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Announcing the 2015 IRE Awards

IRE is proud to announce the winners and finalists of the 2015 IRE Awards contest

Journalists who helped free enslaved laborers, improved the safety net for injured workers and brought about reforms for failing schools serving mostly black youth, are being honored as winners of the 2015 Investigative Reporters & Editors awards.

This year’s winners come from a mix of new and established media, with many of the winning entries involving collaborations between teams of reporters from a wide range of news organizations.

“This year's entries show that fearless investigative reporting continues to thrive in an era of industry change,” said Ziva Branstetter, chair of IRE's Contest Committee. "The judges were impressed by examples of strong investigative work being done in all mediums and markets. These award-winning projects prove that news organizations understand investing in investigative journalism is more important than ever."

This year’s winners were selected from among more than 550 entries. Two organizations, ProPublica and NPR, teamed up for two award-winning projects. And three projects were singled out for IRE Medals, the highest honor the organization bestows.

The awards, given by Investigative Reporters & Editors Inc. since 1979, recognize the most outstanding watchdog journalism of the year. The contest covers 17 categories across media platforms and a range of market sizes.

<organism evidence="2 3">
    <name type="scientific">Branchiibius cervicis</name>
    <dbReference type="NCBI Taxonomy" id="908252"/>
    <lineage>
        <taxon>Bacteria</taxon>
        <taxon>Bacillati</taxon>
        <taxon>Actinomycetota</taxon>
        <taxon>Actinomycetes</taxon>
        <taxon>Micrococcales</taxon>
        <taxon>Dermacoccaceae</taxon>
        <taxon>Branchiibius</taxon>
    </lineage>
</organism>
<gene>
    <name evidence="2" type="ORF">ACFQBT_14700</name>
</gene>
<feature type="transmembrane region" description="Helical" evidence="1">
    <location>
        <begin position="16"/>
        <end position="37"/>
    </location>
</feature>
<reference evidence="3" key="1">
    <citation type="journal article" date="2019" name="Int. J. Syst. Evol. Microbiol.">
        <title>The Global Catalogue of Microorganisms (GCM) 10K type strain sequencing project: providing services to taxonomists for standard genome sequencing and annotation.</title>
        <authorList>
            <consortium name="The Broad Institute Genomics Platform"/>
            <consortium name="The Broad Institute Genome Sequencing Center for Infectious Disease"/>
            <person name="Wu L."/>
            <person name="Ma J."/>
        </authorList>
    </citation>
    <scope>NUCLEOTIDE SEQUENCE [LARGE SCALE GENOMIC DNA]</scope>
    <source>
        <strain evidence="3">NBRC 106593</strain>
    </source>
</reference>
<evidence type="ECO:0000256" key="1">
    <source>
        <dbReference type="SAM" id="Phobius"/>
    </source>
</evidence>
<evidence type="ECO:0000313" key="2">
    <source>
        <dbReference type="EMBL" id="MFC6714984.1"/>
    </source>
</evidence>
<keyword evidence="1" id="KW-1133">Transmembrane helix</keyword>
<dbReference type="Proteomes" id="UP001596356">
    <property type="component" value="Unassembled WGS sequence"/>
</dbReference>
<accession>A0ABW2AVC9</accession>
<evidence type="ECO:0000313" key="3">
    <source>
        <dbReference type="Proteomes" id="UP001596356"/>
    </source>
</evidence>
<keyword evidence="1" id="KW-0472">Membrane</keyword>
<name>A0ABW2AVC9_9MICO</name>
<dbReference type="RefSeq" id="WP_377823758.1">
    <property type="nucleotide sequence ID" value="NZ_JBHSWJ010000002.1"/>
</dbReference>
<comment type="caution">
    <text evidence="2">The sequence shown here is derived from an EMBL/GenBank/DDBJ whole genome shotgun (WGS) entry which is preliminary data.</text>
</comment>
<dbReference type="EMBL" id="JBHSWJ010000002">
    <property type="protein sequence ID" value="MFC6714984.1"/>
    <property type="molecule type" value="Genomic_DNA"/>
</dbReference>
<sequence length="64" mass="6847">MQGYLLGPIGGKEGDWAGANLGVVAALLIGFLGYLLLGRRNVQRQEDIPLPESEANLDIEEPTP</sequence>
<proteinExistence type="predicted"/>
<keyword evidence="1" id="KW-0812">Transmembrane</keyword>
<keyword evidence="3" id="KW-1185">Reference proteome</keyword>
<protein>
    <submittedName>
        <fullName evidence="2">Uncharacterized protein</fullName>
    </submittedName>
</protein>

Click here for a complete list of winners and finalists.

Journalists who helped free enslaved laborers, improved the safety net for injured workers and brought about reforms for failing schools serving mostly black youth, are being honored as winners of the 2015 Investigative Reporters & Editors awards.

This year’s winners come from a mix of new and established media, with many of the winning entries involving collaborations between teams of reporters from a wide range of news organizations.

This year's entries show that fearless investigative reporting continues to thrive in an era of industry change,” said Ziva Branstetter, chair of IRE's Contest Committee. "The judges were impressed by examples of strong investigative work being done in all mediums and markets. These award-winning projects prove that news organizations understand investing in investigative journalism is more important than ever." 

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